July 17, 2012: The former premier's comments on vernacular education has got the Indian and Chinese fuming.
Dr Mahathir Mohamad’s critical comments on the existence of Tamil and Chinese schools in this country has drawn an unprecedented tirade against him from the Tamil media, with many Indian leaders firing salvos at the former premier for his unacceptable stand.
In a recent interview with Utusan Malaysia, Mahathir’s comments suggested that vernacular schools should be abolished to have one single education system.
Everyone was surprised because during his tenure of 22 years as the premier of this country no one remembered such remarks coming from him. Knowing the political dangers of making such statements as a prime minister, Mahathir never seriously ventured into the arena of vernacular school education during his days.
Upon the publication of Mahathir’s comments, the Tamil media went into a frenzy as many Indian NGOs and leaders lambasted Mahathir for his comments on removing Tamil schools as it would ultimately eradicate Tamil education in this country, a subject close to the hearts of Tamils who form the largest segment within the Indian community.
“A venom known as Mahathir” was the heading of the editorial serial of Tamil daily Thinakural written by the newspaper’s editor BR Rajan. In a series of articles, Rajan outlined Mahathir’s venomous attacks on minorities and their right to learn their mother tongues.
Other Tamil newspapers also carried similar statements attacking Mahathir.
Several Indian NGO leaders soon joined the fray in condemning Mahathir for making statements against minority races and vernacular education.
However, the senior MIC leaders carefully avoided a confrontation with Mahathir on this issue for reasons best known to them. MIC is also known for its continued battle for the betterment of Tamil schools and Tamil education.
Can BN repair the damage?
Mahathir is always seen as the voice of Umno and BN. Reports suggest that even Prime Minister Najib Tun Razak’s actions are to some extent influenced by Mahathir’s thinking.
Mahathir is going around the country whipping up support for Umno and BN with the 13th general election in his mind. He has even summoned government officers for his meetings with BN-Umno party leaders, but it remains to be seen whether his campaigns are in fact helping BN or pushing the minority votes away from BN, thereby further spoiling its chances of retaining Putrajaya.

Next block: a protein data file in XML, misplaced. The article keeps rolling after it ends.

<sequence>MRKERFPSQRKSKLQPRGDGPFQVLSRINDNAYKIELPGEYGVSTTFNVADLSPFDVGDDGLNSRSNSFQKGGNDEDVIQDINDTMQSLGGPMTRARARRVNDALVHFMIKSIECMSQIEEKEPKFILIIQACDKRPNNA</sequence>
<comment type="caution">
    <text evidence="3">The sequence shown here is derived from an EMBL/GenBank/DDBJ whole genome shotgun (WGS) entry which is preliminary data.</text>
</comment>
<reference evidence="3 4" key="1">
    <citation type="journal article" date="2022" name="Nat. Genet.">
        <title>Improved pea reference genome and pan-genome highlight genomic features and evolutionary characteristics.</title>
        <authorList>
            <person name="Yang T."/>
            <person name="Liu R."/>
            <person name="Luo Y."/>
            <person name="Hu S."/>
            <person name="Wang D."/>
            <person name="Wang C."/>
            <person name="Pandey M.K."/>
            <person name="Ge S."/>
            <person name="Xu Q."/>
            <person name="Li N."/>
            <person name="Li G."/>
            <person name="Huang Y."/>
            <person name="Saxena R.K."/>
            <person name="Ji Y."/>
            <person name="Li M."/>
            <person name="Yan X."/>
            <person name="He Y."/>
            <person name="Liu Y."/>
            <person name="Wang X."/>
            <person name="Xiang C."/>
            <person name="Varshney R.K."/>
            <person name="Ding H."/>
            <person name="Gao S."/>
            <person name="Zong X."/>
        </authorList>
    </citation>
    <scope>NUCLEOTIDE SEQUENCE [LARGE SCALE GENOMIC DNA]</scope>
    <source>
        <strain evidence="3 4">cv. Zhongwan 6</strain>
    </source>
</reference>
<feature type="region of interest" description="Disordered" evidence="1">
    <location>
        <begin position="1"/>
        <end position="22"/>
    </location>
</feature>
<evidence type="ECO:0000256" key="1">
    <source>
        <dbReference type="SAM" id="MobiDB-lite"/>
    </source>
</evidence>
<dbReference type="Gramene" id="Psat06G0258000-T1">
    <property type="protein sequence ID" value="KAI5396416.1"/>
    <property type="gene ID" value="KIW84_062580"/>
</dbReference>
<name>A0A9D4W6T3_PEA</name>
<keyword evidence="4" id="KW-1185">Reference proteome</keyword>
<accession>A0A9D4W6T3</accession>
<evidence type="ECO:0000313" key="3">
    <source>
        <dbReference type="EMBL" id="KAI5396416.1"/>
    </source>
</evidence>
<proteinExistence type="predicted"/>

Some of Mahathir’s recent comments are causing colossal damage to BN’s efforts in getting the crucial Chinese and Indians votes during the forthcoming general election.
The Chinese community is not pleased with his views on Chinese private schools and before their perceptions could be corrected by the BN government, Mahathir further angered the Chinese community by criticising Najib for recognising educational certificates from Tunku Abdul Rahman (TAR) college, which is run by MCA.
While the Chinese community is upset with the comments from Mahathir, his Utusan interview has also clearly caused discontentment among the Indian community.
The Indian community is already upset and unhappy with Umno-BN for its actions against S Ambiga. Before the dust surrounding Ambiga’s issues could settle, Mahathir’s comments have caused further displeasure within the Indian community.
Mahathir’s comments cannot be ignored just because it is not coming from a government minister of the day. He is still seen as part of the government, greatly influencing its affairs.
The Indian community, too, had a respectable view about Mahathir for his past contributions to the country but that seems to be shattered now in view of his comments on the Tamil schools.
Some segments of the Indian community still argue that Mahathir’s racially inclined policies during his 22-year tenure as premier was one of the key factors that retarded the growth and progress of the Indian community and some single him out for the sorry state of the Indian community today.
Some firm and unwavering assurances from the prime minister or his deputy on vernacular education – which may be forthcoming – would be able to change the perceptions created by Mahathir on vernacular education in this country, but the damage has already been done as far as the Indian votes are concerned.
Only time would tell us whether the mighty BN machinery would be able to overcome and correct the damage.
RJ Rajah is an observer and writer on politics and social issues with a keen interest particularly in Malaysian Indian affairs.